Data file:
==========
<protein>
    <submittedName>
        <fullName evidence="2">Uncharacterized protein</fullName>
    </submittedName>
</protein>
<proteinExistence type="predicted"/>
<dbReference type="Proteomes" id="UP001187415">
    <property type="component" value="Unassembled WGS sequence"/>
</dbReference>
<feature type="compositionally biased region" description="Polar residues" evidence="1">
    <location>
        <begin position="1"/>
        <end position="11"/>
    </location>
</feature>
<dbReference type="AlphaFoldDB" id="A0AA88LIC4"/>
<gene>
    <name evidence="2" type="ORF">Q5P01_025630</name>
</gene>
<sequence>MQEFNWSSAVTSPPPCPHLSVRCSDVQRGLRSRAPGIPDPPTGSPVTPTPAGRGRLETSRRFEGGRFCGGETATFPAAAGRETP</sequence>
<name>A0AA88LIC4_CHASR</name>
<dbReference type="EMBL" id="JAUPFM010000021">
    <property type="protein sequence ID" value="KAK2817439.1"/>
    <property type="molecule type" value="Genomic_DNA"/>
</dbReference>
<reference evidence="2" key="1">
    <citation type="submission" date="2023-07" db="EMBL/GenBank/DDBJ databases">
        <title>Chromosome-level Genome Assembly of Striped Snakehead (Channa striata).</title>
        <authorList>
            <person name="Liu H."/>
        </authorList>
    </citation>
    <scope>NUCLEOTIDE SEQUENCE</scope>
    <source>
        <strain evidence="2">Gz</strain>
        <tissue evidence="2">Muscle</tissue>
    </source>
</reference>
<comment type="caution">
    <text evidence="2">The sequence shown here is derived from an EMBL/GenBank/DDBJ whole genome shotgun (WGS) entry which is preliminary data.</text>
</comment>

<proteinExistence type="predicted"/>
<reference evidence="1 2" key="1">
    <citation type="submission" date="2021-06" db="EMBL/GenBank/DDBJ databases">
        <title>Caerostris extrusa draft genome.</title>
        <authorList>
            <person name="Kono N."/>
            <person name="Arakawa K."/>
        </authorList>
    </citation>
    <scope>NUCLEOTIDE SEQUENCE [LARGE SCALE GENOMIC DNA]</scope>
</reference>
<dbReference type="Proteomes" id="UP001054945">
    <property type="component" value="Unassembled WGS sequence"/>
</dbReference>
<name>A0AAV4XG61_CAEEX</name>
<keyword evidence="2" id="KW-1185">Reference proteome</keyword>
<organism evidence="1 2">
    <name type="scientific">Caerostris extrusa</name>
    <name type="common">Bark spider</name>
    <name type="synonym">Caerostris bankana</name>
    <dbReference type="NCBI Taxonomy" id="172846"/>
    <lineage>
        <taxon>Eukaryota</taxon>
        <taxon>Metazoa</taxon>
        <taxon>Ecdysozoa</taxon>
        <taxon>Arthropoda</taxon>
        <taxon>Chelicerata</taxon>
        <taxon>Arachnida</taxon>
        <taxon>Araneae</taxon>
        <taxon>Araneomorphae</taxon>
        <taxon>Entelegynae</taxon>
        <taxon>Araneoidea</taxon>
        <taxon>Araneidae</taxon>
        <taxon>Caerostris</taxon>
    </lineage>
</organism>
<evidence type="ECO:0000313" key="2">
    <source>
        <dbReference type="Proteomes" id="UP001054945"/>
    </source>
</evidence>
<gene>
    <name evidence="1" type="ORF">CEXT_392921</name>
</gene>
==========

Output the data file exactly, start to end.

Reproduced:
<protein>
    <submittedName>
        <fullName evidence="2">Uncharacterized protein</fullName>
    </submittedName>
</protein>
<proteinExistence type="predicted"/>
<dbReference type="Proteomes" id="UP001187415">
    <property type="component" value="Unassembled WGS sequence"/>
</dbReference>
<feature type="compositionally biased region" description="Polar residues" evidence="1">
    <location>
        <begin position="1"/>
        <end position="11"/>
    </location>
</feature>
<dbReference type="AlphaFoldDB" id="A0AA88LIC4"/>
<gene>
    <name evidence="2" type="ORF">Q5P01_025630</name>
</gene>
<sequence>MQEFNWSSAVTSPPPCPHLSVRCSDVQRGLRSRAPGIPDPPTGSPVTPTPAGRGRLETSRRFEGGRFCGGETATFPAAAGRETP</sequence>
<name>A0AA88LIC4_CHASR</name>
<dbReference type="EMBL" id="JAUPFM010000021">
    <property type="protein sequence ID" value="KAK2817439.1"/>
    <property type="molecule type" value="Genomic_DNA"/>
</dbReference>
<reference evidence="2" key="1">
    <citation type="submission" date="2023-07" db="EMBL/GenBank/DDBJ databases">
        <title>Chromosome-level Genome Assembly of Striped Snakehead (Channa striata).</title>
        <authorList>
            <person name="Liu H."/>
        </authorList>
    </citation>
    <scope>NUCLEOTIDE SEQUENCE</scope>
    <source>
        <strain evidence="2">Gz</strain>
        <tissue evidence="2">Muscle</tissue>
    </source>
</reference>
<comment type="caution">
    <text evidence="2">The sequence shown here is derived from an EMBL/GenBank/DDBJ whole genome shotgun (WGS) entry which is preliminary data.</text>
</comment>

<proteinExistence type="predicted"/>
<reference evidence="1 2" key="1">
    <citation type="submission" date="2021-06" db="EMBL/GenBank/DDBJ databases">
        <title>Caerostris extrusa draft genome.</title>
        <authorList>
            <person name="Kono N."/>
            <person name="Arakawa K."/>
        </authorList>
    </citation>
    <scope>NUCLEOTIDE SEQUENCE [LARGE SCALE GENOMIC DNA]</scope>
</reference>
<dbReference type="Proteomes" id="UP001054945">
    <property type="component" value="Unassembled WGS sequence"/>
</dbReference>
<name>A0AAV4XG61_CAEEX</name>
<keyword evidence="2" id="KW-1185">Reference proteome</keyword>
<organism evidence="1 2">
    <name type="scientific">Caerostris extrusa</name>
    <name type="common">Bark spider</name>
    <name type="synonym">Caerostris bankana</name>
    <dbReference type="NCBI Taxonomy" id="172846"/>
    <lineage>
        <taxon>Eukaryota</taxon>
        <taxon>Metazoa</taxon>
        <taxon>Ecdysozoa</taxon>
        <taxon>Arthropoda</taxon>
        <taxon>Chelicerata</taxon>
        <taxon>Arachnida</taxon>
        <taxon>Araneae</taxon>
        <taxon>Araneomorphae</taxon>
        <taxon>Entelegynae</taxon>
        <taxon>Araneoidea</taxon>
        <taxon>Araneidae</taxon>
        <taxon>Caerostris</taxon>
    </lineage>
</organism>
<evidence type="ECO:0000313" key="2">
    <source>
        <dbReference type="Proteomes" id="UP001054945"/>
    </source>
</evidence>
<gene>
    <name evidence="1" type="ORF">CEXT_392921</name>
</gene>